$H_0$ comes from setting $B_1 = 0$, while $H_{10}$ and $H_{11}$ come from setting $\{B_1,B_6\} = \{I,0\}$ and $\{I,I\}$ respectively. If you minimize each of the three Hamiltonians, then check to see which configuration gives the overall minimum energy, you will get precisely the ground state of the original 4-local Hamiltonian by only minimizing three (much simpler) 2-local Hamiltonians.

In the literature this has been called "split-reduction", and notice that the cost of doing this was sub-exponential in the number of splits: in this case we need to minimize three Hamiltonians after doing 3 splits, instead of $2^2=4$.

Alternatively if you used the perturbative gadget in DaftWullie's answer, you would end up with an incredibly more complicated Hamiltonian that not only now has $X$ operators (turning it from stoquastic to non-stoquastic, which makes it significantly harder to minimize whether on quantum annealers or classical simulators), but you'd also need 9 extra qubits: Notice that $Z_1Z_2Z_3$ became a Hamiltonian involving $\{Z_1,Z_2,Z_3,Z_A,Z_B,Z_C\}$ which means 3 extra qubits to quadratize the cubic term, which would be needed twice for the $B_1B_6B_7B_8$ term and again once for the $B_1B_2B_5$ term, leading to 9 extra qubits in total. Increasing the size of the Hilbert space by a factor of $2^9$ is much worse than minimizing 3 far simpler Hamiltonians that are in smaller Hilbert spaces than the original Hamiltonian.

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    $\begingroup$ Just to check: are you only talking about correctly reproducing the ground state? If that were the case, it would be even easier: the ground state of $H^2$ is either the ground state of $H$ or $-H$. Does the method you describe also work if I want to get the time evolution of a state under the action of $H^2$? (In fact, I see you have changed the question to make it reflect only ground state properties. Are we sure that's what the OP wanted? I was answering a different question.) $\endgroup$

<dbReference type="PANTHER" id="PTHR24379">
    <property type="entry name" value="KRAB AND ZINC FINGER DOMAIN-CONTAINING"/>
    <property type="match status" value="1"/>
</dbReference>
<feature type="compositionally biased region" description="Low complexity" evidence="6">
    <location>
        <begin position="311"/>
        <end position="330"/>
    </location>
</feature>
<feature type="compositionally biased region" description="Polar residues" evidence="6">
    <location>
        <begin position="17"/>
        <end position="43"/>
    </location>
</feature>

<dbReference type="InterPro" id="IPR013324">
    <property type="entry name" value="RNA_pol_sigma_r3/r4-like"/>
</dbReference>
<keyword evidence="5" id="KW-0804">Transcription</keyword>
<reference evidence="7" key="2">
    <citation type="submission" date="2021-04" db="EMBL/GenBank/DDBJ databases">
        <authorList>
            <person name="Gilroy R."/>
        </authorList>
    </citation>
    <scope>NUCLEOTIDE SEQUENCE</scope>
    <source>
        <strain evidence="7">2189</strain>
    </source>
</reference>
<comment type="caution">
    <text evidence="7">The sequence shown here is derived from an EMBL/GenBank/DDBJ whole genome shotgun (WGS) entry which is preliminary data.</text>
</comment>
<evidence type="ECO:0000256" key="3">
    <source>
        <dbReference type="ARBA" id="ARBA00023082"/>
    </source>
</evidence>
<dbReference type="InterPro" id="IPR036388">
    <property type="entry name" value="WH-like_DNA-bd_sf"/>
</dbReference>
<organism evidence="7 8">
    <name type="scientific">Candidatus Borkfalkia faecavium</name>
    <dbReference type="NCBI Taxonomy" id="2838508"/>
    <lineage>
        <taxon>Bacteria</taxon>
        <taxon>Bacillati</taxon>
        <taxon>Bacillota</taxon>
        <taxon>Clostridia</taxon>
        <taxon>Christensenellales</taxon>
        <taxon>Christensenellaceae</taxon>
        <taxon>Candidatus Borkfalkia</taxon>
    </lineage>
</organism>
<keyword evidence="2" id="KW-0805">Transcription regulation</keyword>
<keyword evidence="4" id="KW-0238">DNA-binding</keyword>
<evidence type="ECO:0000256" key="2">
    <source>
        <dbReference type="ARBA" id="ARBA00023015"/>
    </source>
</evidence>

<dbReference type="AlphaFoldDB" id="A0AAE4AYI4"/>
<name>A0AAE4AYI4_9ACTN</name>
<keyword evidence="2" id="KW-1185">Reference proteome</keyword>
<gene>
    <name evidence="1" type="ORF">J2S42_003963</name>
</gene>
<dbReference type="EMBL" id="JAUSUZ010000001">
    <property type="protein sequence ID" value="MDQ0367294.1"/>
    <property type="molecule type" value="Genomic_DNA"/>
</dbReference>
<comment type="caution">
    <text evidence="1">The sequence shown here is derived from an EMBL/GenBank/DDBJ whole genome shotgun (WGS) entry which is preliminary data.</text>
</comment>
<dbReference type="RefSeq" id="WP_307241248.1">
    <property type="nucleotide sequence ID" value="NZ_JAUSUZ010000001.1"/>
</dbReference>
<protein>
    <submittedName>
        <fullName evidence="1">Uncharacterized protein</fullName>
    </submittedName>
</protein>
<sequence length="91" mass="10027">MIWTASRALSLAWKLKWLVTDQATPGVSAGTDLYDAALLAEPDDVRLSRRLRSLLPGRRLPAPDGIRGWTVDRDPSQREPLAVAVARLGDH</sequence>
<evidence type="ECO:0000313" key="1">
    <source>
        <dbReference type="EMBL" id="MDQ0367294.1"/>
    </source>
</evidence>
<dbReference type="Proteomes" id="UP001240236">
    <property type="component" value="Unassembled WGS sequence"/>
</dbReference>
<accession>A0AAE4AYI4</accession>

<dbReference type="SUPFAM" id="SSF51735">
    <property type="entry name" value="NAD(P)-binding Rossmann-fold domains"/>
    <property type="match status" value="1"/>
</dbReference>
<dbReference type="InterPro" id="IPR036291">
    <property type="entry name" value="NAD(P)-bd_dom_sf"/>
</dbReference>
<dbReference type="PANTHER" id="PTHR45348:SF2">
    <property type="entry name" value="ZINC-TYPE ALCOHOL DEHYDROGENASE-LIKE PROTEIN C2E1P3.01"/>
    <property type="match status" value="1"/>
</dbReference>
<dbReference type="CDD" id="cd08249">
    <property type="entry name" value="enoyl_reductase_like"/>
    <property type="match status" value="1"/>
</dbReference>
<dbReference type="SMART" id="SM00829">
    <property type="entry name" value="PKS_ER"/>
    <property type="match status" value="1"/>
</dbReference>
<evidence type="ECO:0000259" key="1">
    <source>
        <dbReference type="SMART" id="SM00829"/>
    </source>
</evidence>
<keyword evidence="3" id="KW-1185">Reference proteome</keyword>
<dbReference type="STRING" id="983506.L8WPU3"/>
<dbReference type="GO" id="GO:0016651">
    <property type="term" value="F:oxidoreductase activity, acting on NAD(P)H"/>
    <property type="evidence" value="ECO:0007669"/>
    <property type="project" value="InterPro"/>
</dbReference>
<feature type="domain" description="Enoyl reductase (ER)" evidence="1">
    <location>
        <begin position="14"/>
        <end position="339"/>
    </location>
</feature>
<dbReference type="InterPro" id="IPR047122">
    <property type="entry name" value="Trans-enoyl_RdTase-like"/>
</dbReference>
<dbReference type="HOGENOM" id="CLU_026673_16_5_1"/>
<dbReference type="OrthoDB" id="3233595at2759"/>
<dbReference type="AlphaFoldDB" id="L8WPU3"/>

– DaftWullie
    Commented Jan 20, 2022 at 9:53
  • $\begingroup$ @DaftWullie Neither of us answered the original question. OP asked if there's a way to "map H^2 so that it again becomes H", but H^2 and H are not the same Hamiltonian, they are different. OP must be asking how to map a 4-local Hamiltonian into a 2-local one (which is precisely the title) such that the low-lying spectrum is preserved. Almost always this is for AQC, where we're interested in the ground state. About H and -H, I hadn't thought much about the fact that OP talks about literally squaring H. The title got me thinking that they want to map general 4-local to 2-local. $\endgroup$ Commented Jan 20, 2022 at 10:04
  • $\begingroup$ Your question about time-evolution is an interesting one. I wonder if you could point me to a paper where the authors need to quadratize a 4-local Hamiltonian in order to do time-evolution on the 2-local Hamiltonian for the purposes of simulating the time-evolution of a 4-local Hamiltonian? $\endgroup$ Commented Jan 20, 2022 at 10:08
  • $\begingroup$ @DaftWullie There's other non-perturbative gadgets the preserve the full spectrum and would also work perfectly with time-evolution. I gave a simple scheme to preserve the ground state here, but there's more complicated ones to preserve the full spectrum too. $\endgroup$ Commented Jan 21, 2022 at 0:53